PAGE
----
seemed to have serious conversations about life and their lives
Weela also participated in all the activities of the human members
of her family. She loved to swim and when the family went fishing,
she was there. When the family went horseback riding up the nearby
trails, Weela followed along. And when the family relaxed, she
joined them on the couch, typical of most people's pets.
If Weela was such a typical pet, what made her different? In 1993,
Weela became the Ken-L-Ration Dog Hero of the Year, the 40th dog
so honored since the awards began in 1954. She earned this award
because of the extraordinary courage she exhibited during a California
flood. Weela did not just perform one act of heroism as so many
other winners had, nor was her heroism solely directed toward
her owners. Weela went on countless missions to rescue both strangers
and animals over a period of three months. During this time she
is credited with saving 30 people, 29 dogs, 13 horses, and one
cat, all of whom most likely would have died during the large-scale
winter flooding in southern California.
In January 1993, heavy rains caused a dam to break miles upstream
on the Tijuana River. Normally a narrow, three-foot-wide river,
the dam break caused wild raging waters to isolate both people
and animals for almost three months. When the dam first broke
through, Lori and Dan Watkins and Weela went to a neighbor's ranch
to try to rescue their friend's 12 dogs. Together, they worked
for six hours battling heavy rains, strong currents, and floating
debris before they were able to reach the ranch to rescue the
dogs. The Watkins were amazed at Weela's extraordinary ability
to recognize quicksand, dangerous drop-offs, and mud bogs. She
worked diligently and never let up. Both the tenaciousness and
strength of her bull dog ancestors were exhibited throughout the
day. Lori Watkins said, "She was constantly willing to put
herself in dangerous situations. She always took the lead except
to circle back if someone needed help." Weela's instinctive
judgments seemed to be accurate without exception. The Watkins
attributed a great deal of their success in rescuing the neighbor's
dogs to Weela's efforts.
During the next month, 17 dogs and one cat were found to be stranded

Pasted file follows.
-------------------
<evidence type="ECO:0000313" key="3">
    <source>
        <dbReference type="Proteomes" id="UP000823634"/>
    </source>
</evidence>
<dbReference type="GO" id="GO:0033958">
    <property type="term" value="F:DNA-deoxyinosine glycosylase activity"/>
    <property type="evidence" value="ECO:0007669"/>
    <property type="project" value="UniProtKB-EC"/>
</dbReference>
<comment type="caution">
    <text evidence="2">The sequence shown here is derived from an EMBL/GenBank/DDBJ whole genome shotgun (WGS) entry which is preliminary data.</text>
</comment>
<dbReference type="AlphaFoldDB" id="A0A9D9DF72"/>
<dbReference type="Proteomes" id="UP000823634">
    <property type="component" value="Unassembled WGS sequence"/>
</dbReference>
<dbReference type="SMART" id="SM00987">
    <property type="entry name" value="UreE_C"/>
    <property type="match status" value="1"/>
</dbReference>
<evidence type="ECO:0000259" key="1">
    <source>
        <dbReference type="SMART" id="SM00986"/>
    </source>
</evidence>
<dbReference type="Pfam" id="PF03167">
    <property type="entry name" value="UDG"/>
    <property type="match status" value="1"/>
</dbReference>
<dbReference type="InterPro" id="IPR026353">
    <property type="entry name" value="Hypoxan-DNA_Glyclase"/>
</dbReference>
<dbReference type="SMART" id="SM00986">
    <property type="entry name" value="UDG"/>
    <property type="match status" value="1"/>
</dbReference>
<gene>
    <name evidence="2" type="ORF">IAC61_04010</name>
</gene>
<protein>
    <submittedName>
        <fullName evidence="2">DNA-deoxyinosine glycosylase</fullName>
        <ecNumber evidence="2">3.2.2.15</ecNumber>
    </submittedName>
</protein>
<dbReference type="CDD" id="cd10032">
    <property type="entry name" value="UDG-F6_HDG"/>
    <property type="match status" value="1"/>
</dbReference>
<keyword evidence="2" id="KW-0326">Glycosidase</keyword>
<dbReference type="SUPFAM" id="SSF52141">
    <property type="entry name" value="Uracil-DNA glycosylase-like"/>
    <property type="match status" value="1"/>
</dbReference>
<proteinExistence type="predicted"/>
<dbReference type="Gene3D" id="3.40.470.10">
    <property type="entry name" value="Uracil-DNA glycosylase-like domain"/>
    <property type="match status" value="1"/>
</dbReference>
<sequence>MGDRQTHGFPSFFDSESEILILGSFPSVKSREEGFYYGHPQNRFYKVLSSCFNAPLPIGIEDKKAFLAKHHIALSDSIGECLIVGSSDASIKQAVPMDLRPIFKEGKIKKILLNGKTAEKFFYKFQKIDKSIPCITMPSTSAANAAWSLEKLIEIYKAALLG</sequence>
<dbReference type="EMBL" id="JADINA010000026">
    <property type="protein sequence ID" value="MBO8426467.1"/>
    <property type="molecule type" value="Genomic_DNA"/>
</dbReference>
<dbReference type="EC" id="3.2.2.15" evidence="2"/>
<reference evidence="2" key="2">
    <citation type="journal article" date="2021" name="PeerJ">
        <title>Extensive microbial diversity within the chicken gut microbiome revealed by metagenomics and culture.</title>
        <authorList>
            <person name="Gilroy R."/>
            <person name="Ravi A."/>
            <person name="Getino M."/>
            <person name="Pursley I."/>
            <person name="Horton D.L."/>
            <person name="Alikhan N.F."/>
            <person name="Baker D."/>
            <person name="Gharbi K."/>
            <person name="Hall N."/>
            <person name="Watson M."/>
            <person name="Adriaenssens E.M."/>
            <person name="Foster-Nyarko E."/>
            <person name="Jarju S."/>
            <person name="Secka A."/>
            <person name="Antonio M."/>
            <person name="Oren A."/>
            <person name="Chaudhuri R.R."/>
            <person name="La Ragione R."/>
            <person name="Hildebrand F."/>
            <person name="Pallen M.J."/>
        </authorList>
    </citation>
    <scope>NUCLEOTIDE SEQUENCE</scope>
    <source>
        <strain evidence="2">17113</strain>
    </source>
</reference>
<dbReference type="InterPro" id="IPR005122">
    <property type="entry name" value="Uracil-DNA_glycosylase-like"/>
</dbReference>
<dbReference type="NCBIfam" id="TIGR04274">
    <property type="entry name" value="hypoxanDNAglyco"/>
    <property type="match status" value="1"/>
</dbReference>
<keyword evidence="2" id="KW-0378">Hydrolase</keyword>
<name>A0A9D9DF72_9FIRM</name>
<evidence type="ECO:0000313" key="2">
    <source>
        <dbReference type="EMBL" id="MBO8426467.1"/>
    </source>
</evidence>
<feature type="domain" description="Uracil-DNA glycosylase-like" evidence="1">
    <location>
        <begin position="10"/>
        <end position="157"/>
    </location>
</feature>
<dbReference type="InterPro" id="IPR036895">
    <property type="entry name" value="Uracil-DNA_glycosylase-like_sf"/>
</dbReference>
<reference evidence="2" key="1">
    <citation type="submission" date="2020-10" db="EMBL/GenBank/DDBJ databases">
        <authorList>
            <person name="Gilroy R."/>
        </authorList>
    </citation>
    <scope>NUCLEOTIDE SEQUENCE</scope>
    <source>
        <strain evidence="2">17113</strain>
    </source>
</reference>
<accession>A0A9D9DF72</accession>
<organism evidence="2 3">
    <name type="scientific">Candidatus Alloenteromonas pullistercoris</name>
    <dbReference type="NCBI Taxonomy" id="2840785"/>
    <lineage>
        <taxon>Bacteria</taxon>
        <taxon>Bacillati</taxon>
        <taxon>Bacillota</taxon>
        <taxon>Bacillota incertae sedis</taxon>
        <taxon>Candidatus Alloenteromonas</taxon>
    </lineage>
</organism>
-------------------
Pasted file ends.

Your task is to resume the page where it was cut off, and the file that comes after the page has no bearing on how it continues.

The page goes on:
on an island. On several occasions, Weela swam to the island,
each time pulling 30 to 50 pounds of dog food that had been loaded
into a backpack harnessed to her back. This took enormous strength
as well as courage. Weela continued to provide these animals with
food until they were finally evacuated on Valentine's Day.
During the peak of the flood, thirteen horses became stranded
on a large manure pile where they had sought refuge from the raging
waters. The frightened animals had become completely surrounded
by flood waters. A rescue team used Weela to guide them through
the rapidly flowing waters until all of the horses were finally
brought to safe ground.
One day when Weela was returning from one of her food deliveries
to stranded animals, she came upon a group of 30 people who were
attempting to cross the flood waters. Weela became very excited.
She refused to let them cross where they were trying to do so.
She barked continuously and kept running back and forth, literally
herding them to another place where it was safe to do so. Unwittingly,
these people had been trying to cross the river at a point where
the waters ran particularly fast and where the water was deepest.
Weela knew that this was a dangerous spot, so she led them upstream
to shallower water where the group was finally able to cross to
the other side safely.
After several months, the Tijuana River finally became narrow
and calm again. Once the emergency was over, there was no longer
a need for a rescue dog, so Weela went back home to the ranch
full-time to enjoy life as before. However, her community heroism
was recognized. As the Ken-L-Ration's 40th award winner in their
annual search for the most heroic dog in the nation, Weela received
a certificate of merit, a silver-plated, engraved bowl, and a
year's supply of Kibbles'n Bits dog food. Surely, the people she
diverted from disaster and the animals she fed when the waters
were raging around them will not forget her. Weela's life seemed
to have found its purpose and destiny.
However, if you saw her today running around the ranch, you would
think she was just a delightful but ordinary pet.